Unlike dry drunk patients, there are those who can give up drinking and then lead a relatively normal, balanced life without any further assistance. These individuals, however, seem to be in the minority. Many recovering alcoholics need additional help. This can be in the form of support groups, medications, or behavioral therapy.
For those who give up drinking and remain (or return to) behaviorally, emotionally and psychologically a drunk, we have a term, "Dry Drunk".
This term is obviously an oxymoron as it implies that a person is drunk without ingesting alcohol.
Dry Drunk Syndrome is a condition where an alcoholic retains the mental and behavioral traits associated with drunkenness even when he or she is not drinking alcohol. They are still struggling with the psychological and emotional maladies that might have actually fueled their addiction to start with, and carries on to have a grip on their consciousness.
Surely, one would think that the “dry” state is a critical objective for alcoholism treatment regimen. Unfortunately, the presence of this syndrome is actually an indication that an individual is in danger of alcohol relapse. He or she remains emotionally disturbed, mentally unstable and spiritually skewed despite quitting alcohol.
Thus, as an alcoholic, nothing significant has been achieved under a dry drunk condition aside from stopping the habit of drinking alcohol. In fact, the manifestation of typical signs of dry drunk syndrome is a red flag that we should be concerned about the individual and their recovery.
This syndrome (the existence of which is by no means universally accepted) is used by some in the addiction field to highlight the importance for comprehensive alcohol dependence treatment programs. It is not enough just to stop drinking.
For many, an important part of their recovery is having a solid foundation of understanding regarding the disease concept of addiction. This is often learned in treatment programs, either inpatient or outpatient. Programs also address any behavioral and/or emotional concerns that need to be addressed to have a healthy recovery.
A dry drunk will find that their daily routine is detached from reality, their relationships are still strained and their alcoholic behavior remains volatile and undesirable.
Overall, they find that being in recovery is not as pleasant as some make it out to be. These problems could become extremely physically and mentally draining, and cause the alcoholic to, unfortunately, relapse.
The feeling of total helplessness could be more than daunting.
Many individuals find that to have a healthy recovery, they need to engage in therapy. Individual counseling gives you the opportunity to address any destructive behaviors, traumas, and any other mental health concerns they may have.
A challenge that many find is that coping skills that do not involve alcohol and/or other drugs do not numb you from discomfort. Rather, they help you learn to sit with the discomfort and move on from it which can be a daunting task for someone used to numbing the discomfort.
Everyone has some sort of distortions, they are usually the result of experience and environment. Cognitive Behavioral Therapy is commonly used to help work through problematic thought processes.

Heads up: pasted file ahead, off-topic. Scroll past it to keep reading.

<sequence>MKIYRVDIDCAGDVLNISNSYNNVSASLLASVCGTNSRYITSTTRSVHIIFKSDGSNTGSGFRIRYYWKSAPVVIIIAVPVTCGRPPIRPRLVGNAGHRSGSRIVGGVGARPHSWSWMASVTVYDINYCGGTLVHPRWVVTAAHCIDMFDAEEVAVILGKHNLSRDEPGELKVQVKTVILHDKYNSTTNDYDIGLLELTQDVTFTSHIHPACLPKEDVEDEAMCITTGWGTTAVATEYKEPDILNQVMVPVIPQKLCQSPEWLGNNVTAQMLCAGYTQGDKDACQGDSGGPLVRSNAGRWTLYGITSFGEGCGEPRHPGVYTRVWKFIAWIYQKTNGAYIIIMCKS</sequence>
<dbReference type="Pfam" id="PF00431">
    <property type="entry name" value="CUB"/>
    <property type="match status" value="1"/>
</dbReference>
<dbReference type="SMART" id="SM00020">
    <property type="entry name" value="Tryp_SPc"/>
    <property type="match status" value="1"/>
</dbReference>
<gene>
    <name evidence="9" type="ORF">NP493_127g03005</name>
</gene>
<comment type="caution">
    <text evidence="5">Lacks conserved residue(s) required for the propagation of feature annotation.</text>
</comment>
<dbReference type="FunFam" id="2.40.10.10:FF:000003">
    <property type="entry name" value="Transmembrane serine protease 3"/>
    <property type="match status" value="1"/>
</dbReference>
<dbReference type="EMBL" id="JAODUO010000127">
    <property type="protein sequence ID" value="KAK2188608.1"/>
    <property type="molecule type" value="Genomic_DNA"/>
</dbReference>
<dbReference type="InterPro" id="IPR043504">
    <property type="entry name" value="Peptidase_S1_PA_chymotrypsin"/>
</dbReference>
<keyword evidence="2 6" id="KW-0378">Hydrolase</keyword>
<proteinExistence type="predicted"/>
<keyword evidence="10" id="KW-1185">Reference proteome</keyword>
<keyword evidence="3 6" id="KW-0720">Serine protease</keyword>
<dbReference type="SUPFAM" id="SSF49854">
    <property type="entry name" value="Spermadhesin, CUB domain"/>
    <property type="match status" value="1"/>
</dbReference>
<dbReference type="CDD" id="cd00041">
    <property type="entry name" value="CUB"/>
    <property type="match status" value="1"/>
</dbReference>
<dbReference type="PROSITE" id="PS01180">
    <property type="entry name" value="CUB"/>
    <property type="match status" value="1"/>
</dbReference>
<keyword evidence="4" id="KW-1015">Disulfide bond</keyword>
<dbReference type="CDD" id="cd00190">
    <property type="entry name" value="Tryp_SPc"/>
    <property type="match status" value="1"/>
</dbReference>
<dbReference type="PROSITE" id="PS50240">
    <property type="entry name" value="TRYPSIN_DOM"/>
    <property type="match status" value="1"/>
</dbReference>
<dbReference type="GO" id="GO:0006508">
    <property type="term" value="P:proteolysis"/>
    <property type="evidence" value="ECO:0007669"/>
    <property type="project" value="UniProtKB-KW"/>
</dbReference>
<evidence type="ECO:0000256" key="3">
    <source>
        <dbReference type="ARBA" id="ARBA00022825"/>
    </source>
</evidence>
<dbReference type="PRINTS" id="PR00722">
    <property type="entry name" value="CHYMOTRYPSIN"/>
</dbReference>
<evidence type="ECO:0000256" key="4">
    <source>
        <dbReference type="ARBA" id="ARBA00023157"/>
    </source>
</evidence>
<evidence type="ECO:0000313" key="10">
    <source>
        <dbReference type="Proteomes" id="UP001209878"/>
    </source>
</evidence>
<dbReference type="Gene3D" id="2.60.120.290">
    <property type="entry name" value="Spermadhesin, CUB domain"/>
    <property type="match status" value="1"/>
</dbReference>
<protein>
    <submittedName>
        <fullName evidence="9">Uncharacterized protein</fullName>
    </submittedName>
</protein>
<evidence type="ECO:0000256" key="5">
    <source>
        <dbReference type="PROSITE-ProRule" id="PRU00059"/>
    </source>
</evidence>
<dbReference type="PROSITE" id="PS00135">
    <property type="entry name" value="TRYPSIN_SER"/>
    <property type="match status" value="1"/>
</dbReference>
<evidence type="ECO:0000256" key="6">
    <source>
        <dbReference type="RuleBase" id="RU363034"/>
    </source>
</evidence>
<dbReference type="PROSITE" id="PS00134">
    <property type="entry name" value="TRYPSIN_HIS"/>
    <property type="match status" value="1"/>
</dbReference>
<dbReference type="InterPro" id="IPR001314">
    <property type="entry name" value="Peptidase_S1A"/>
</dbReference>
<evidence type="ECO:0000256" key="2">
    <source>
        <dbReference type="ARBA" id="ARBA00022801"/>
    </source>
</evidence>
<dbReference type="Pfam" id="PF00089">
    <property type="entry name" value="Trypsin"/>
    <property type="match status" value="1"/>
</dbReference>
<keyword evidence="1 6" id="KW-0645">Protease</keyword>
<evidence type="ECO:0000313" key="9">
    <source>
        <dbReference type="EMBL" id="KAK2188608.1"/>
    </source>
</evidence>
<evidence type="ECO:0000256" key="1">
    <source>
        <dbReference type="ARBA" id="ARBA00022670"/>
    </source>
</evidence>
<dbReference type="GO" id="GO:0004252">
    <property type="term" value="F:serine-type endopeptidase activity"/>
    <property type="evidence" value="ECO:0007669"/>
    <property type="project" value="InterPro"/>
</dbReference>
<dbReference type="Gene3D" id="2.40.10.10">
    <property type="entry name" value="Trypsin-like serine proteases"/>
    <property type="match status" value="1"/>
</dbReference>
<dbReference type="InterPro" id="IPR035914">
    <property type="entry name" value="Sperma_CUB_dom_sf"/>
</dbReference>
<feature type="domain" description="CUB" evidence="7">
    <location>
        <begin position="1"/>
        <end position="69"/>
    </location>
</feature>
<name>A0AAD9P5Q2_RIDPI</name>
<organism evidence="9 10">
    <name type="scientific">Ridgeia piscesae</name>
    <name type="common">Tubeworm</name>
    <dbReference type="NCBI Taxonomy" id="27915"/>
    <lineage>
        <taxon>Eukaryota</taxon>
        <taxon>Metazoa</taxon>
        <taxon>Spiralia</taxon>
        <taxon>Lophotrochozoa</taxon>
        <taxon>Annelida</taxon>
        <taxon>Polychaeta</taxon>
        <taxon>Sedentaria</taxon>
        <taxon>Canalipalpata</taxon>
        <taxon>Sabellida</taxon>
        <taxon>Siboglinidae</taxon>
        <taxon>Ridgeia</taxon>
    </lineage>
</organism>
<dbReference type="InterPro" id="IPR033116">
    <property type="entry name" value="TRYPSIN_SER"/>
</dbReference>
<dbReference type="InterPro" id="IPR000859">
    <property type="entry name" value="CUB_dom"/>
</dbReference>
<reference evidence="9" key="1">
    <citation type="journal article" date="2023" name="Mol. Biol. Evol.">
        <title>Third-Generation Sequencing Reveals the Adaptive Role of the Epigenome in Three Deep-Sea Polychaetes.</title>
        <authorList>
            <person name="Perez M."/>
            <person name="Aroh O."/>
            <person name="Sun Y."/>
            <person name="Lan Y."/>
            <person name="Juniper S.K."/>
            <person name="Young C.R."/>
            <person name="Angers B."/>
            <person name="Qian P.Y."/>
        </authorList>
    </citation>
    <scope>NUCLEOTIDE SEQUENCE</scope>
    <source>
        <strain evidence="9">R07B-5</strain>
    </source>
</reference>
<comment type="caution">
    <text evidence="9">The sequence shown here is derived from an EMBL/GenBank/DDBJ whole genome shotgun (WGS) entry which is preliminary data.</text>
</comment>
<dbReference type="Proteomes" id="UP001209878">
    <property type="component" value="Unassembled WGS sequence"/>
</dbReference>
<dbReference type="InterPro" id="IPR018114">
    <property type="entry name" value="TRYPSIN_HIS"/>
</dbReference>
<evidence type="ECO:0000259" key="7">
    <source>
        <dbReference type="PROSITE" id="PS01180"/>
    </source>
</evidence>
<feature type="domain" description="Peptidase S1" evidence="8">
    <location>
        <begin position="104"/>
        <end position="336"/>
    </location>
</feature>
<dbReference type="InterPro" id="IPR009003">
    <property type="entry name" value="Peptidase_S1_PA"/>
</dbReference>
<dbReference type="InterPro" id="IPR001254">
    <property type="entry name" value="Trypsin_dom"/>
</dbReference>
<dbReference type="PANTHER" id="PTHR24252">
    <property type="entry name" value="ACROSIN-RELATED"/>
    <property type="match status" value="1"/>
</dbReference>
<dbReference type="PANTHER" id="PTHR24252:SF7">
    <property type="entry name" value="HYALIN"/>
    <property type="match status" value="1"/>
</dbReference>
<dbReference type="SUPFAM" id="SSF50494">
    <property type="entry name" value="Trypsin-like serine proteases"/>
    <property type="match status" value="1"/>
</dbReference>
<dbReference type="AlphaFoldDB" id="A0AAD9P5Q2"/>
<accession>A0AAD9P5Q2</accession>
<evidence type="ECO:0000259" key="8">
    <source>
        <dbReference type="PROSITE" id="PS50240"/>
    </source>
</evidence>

If you feel that you can relate to any of those, it may be worth speaking to a counselor or therapist. A common misconception is that you need to be struggling to work with a therapist or counselor.
The truth is, that everyone can benefit from counseling at some point in their life.
Dry drunk syndrome generally occurs within the first years of sobriety (intermittently during the early months). A recovering alcoholic needs to be aware of the typical signs of Dry Drunk Syndrome in order to prevent falling into relapse. Being aware of the red flags can help you catch yourself when struggling. If you do recognize any of the signs below, it is necessary to follow through with relapse prevention skills:
This can sometimes develop into anger management problems, which greatly complicate the recovery process. This can be present in their behaviors, postures and even the way that they speak to others.
Alcoholics could develop a lot of abnormal behaviors and attitudes. Other behaviors that can be part of this syndrome are as follows:
A part of having a healthy recovery includes having a safe plan for difficult times. There are many factors that can contribute to a difficult time including interpersonal troubles, financial stress, health concerns and job stress.
The hope is that you would have a list that you could fall back onto, however, if you do not, you can use the following suggestions as a reference:
While in rehab you will undergo a comprehensive treatment program including group therapy, counseling, relapse prevention etc. A large component of treatment programs is an education regarding the disease concept of addiction and how to cope with it. In other words all those things that will prevent you from becoming a dry drunk.
You can get your normal life back, the life that you’ve had before alcohol. The first step is asking for help. You may reach out to a treatment provider who can help you with the right treatment options for you.
|If you found this page helpful, then the following may be of interest to you: